Indeed, with earlier development costs having over run to the tune of €125 million and with the business having cycled through a number of senior offshore personnel in relatively quick succession, the past few years have seen Vestas conspicuously absent from the offshore wind energy space.

And all this while Siemens has steamed ahead; developing close working relationships with developers and the utilities, building out the footprint of its existing fleet and most recently, having successfully deployed two 6MW demonstration turbines to Gunfleet Sands.

A chance then, for Vestas to start shuffling the pack. And with further offshore momentum already being demonstrated by the Chinese, it’s well timed, too.

For, only last week, Ming Yang unveiled a 6.5MW super compact drive (SCD) machine that will be installed and tested over the next three months and that pushes engineering design further, all over again.

Sure, the Chinese turbine might be all-too quickly dismissed by many European developers – particularly with its two bladed design – however, the anticipated price alone will ensure that at least some will want to take a second look.

Of course, the irony that Ming Yang was once touted as a potential suitor to Vestas during its share price lows won’t be lost on the manufacturing community, here. And Vestas’ renewed manufacturer vigour is intended to draw a line under the previous takeover talk.

Irrespective, for Vestas the battle lines have once again been drawn. And the latest developments are undoubtedly intended to re-establish its commitment to working on wind initiatives in the water.

Setting aside the manufacturer’s retreat from establishing a new facility in Sheerness, Kent, early-stage planning for the 8MW offshore behemoth continues and the sales team are already calculating the commissions.

As the wider market keeps a close eye on cutting costs, let’s hope for everyone’s sake that the increased competition that this new kit facilitates brings about wider market benefits, over and above the need to hit individual sales goals.

Here’s another milestone for you to consider. Late last week, Vestas celebrated the eighth successful installation of its V112-3.0MW offshore turbine.

The kit is currently being installed at Kårehamn, the 48MW Swedish site. It’s an early-stage initiative that is being developed by E.ON.

But that’s not all. For the units also formed the first part of a shipment of equipment that left Vestas’ pre-assembly facility, in Esbjerg, Denmark.

And perhaps more important still – the shipment marks the start of many more that are expected to take place over the next 12 to 24 months, as the manufacturer delivers at least 145 V112-3.0MW units to expectant developers.

Little wonder then, that senior Vestas executives were in high spirits when it came to trumpeting the news.

And well they might. For the units have been a long while in the making and have been incubated during a torrid time for the European manufacturer.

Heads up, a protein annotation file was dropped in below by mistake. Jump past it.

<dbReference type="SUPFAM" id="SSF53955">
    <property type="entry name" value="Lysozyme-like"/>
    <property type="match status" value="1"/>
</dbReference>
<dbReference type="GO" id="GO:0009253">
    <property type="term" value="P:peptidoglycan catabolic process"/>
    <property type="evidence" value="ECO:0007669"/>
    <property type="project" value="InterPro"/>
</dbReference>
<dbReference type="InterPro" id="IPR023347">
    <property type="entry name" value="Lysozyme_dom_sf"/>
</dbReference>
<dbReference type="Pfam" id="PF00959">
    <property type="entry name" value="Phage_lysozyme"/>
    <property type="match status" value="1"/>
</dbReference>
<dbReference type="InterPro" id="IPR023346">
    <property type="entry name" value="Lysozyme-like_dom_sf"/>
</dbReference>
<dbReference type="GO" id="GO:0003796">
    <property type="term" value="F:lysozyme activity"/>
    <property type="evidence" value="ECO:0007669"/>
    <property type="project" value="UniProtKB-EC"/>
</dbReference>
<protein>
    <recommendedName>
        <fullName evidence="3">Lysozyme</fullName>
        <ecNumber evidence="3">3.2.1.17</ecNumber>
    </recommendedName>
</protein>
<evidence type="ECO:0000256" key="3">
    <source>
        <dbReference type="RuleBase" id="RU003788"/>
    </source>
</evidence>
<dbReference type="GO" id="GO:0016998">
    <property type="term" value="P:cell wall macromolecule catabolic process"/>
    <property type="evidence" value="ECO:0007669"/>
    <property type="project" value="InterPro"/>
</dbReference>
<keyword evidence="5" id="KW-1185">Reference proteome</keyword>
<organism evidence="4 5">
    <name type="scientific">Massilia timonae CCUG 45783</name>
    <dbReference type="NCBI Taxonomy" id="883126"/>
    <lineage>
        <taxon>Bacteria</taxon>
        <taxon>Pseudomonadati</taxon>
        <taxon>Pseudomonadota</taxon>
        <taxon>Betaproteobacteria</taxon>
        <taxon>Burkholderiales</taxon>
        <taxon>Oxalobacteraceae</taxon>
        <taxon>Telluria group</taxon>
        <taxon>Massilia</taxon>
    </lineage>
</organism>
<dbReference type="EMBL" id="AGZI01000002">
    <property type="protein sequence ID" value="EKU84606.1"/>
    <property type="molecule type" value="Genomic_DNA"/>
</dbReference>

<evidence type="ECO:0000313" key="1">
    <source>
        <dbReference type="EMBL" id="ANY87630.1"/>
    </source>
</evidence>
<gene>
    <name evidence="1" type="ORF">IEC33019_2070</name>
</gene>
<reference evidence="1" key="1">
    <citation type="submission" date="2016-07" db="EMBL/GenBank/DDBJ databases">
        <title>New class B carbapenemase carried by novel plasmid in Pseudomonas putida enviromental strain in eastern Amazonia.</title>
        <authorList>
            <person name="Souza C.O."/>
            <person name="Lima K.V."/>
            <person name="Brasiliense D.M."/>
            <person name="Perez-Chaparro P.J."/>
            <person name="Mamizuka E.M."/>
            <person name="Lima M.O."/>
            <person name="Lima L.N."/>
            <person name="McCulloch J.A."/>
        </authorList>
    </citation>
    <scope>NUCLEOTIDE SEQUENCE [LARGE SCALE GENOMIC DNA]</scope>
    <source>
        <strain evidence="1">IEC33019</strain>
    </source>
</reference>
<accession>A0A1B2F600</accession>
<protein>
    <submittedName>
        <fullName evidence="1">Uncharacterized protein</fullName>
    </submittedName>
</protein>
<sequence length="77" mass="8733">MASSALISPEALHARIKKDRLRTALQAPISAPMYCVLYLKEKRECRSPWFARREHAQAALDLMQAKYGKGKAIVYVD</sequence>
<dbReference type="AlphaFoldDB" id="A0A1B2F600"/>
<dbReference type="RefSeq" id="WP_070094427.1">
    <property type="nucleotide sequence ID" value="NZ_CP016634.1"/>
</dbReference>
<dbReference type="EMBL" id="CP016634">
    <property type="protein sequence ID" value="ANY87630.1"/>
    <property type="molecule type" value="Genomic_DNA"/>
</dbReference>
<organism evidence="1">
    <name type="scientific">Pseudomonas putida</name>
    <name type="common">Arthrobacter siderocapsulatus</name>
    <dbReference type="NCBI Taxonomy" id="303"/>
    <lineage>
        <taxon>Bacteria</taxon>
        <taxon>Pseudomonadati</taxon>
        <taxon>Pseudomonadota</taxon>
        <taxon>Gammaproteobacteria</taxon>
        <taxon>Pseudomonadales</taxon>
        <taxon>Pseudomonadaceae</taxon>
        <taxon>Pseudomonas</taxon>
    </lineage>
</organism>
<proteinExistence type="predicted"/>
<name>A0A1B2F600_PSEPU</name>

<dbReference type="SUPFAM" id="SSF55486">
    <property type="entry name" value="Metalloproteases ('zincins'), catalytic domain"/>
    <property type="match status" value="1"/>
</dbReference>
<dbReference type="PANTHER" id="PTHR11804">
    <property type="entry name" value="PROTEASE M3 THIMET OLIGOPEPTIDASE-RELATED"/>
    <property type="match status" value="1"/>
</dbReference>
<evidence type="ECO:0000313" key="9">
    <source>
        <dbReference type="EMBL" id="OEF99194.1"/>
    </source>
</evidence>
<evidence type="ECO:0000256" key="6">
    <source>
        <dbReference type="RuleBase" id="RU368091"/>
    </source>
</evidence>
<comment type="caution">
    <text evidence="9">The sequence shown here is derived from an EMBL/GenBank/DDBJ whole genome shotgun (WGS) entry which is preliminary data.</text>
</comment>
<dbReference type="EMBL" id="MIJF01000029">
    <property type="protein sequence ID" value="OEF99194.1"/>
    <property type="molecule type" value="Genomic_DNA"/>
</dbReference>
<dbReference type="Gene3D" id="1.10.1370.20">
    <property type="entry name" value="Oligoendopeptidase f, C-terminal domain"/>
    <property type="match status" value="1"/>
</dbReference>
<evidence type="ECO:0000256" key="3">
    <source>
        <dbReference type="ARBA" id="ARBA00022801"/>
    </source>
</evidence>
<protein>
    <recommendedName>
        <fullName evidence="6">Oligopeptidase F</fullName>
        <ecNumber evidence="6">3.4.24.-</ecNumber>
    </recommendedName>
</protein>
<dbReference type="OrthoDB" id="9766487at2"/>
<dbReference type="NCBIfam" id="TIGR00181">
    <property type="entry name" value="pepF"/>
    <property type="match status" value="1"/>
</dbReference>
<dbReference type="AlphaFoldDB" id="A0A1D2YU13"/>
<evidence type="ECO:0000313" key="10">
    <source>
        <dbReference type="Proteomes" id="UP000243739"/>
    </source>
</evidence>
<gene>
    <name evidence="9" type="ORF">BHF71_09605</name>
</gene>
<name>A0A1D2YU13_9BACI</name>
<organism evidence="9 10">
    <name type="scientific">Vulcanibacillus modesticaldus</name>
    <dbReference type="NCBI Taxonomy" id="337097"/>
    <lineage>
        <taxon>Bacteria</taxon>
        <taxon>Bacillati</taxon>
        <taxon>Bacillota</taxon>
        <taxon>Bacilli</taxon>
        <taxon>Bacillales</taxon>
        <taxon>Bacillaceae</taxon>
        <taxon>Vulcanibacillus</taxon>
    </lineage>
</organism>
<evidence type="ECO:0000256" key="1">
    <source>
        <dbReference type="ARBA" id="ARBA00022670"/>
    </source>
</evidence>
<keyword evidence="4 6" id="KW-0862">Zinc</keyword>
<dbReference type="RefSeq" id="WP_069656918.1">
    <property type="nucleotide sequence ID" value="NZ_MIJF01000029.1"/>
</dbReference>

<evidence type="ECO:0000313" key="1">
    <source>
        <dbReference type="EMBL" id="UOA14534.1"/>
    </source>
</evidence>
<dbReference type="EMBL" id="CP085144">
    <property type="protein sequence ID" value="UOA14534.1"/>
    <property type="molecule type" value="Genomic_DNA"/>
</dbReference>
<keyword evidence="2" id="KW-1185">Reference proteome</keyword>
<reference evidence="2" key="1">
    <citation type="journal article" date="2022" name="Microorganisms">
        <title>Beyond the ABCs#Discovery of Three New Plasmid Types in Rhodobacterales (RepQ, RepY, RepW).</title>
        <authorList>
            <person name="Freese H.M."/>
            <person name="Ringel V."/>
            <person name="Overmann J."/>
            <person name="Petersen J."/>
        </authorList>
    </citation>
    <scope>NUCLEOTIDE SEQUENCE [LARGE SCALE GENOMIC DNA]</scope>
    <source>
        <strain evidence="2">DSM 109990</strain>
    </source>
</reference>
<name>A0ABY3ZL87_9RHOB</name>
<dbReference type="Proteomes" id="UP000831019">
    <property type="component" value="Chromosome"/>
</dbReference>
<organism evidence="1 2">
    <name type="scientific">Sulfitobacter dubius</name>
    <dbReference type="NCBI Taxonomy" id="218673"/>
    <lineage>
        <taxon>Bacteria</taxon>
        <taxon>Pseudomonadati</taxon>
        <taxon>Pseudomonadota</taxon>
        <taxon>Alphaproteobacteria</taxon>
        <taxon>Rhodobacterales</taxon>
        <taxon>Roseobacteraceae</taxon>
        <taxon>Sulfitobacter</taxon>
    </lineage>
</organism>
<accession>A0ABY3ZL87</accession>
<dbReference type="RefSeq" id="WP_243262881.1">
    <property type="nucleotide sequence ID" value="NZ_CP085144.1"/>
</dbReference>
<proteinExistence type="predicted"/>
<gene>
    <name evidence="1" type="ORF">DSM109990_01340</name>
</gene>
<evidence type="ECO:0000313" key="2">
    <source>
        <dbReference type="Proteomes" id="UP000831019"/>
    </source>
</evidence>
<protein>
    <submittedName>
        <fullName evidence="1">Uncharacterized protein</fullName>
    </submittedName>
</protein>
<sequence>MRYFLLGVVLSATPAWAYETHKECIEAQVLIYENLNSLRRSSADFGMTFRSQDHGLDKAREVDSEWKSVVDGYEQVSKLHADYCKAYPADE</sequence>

Indeed, with earlier development costs having over run to the tune of €125 million and with the business having cycled through a number of senior offshore personnel in relatively quick succession, the past few years have seen Vestas conspicuously absent from the offshore wind energy space.

And all this while Siemens has steamed ahead; developing close working relationships with developers and the utilities, building out the footprint of its existing fleet and most recently, having successfully deployed two 6MW demonstration turbines to Gunfleet Sands.

A chance then, for Vestas to start shuffling the pack. And with further offshore momentum already being demonstrated by the Chinese, it’s well timed, too.

For, only last week, Ming Yang unveiled a 6.5MW super compact drive (SCD) machine that will be installed and tested over the next three months and that pushes engineering design further, all over again.

Sure, the Chinese turbine might be all-too quickly dismissed by many European developers – particularly with its two bladed design – however, the anticipated price alone will ensure that at least some will want to take a second look.

Of course, the irony that Ming Yang was once touted as a potential suitor to Vestas during its share price lows won’t be lost on the manufacturing community, here. And Vestas’ renewed manufacturer vigour is intended to draw a line under the previous takeover talk.

Irrespective, for Vestas the battle lines have once again been drawn. And the latest developments are undoubtedly intended to re-establish its commitment to working on wind initiatives in the water.

Setting aside the manufacturer’s retreat from establishing a new facility in Sheerness, Kent, early-stage planning for the 8MW offshore behemoth continues and the sales team are already calculating the commissions.

As the wider market keeps a close eye on cutting costs, let’s hope for everyone’s sake that the increased competition that this new kit facilitates brings about wider market benefits, over and above the need to hit individual sales goals.

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Become a member of the 6,500-strong A Word About Wind community today, and gain access to our premium content, exclusive lead generation and investment opportunities.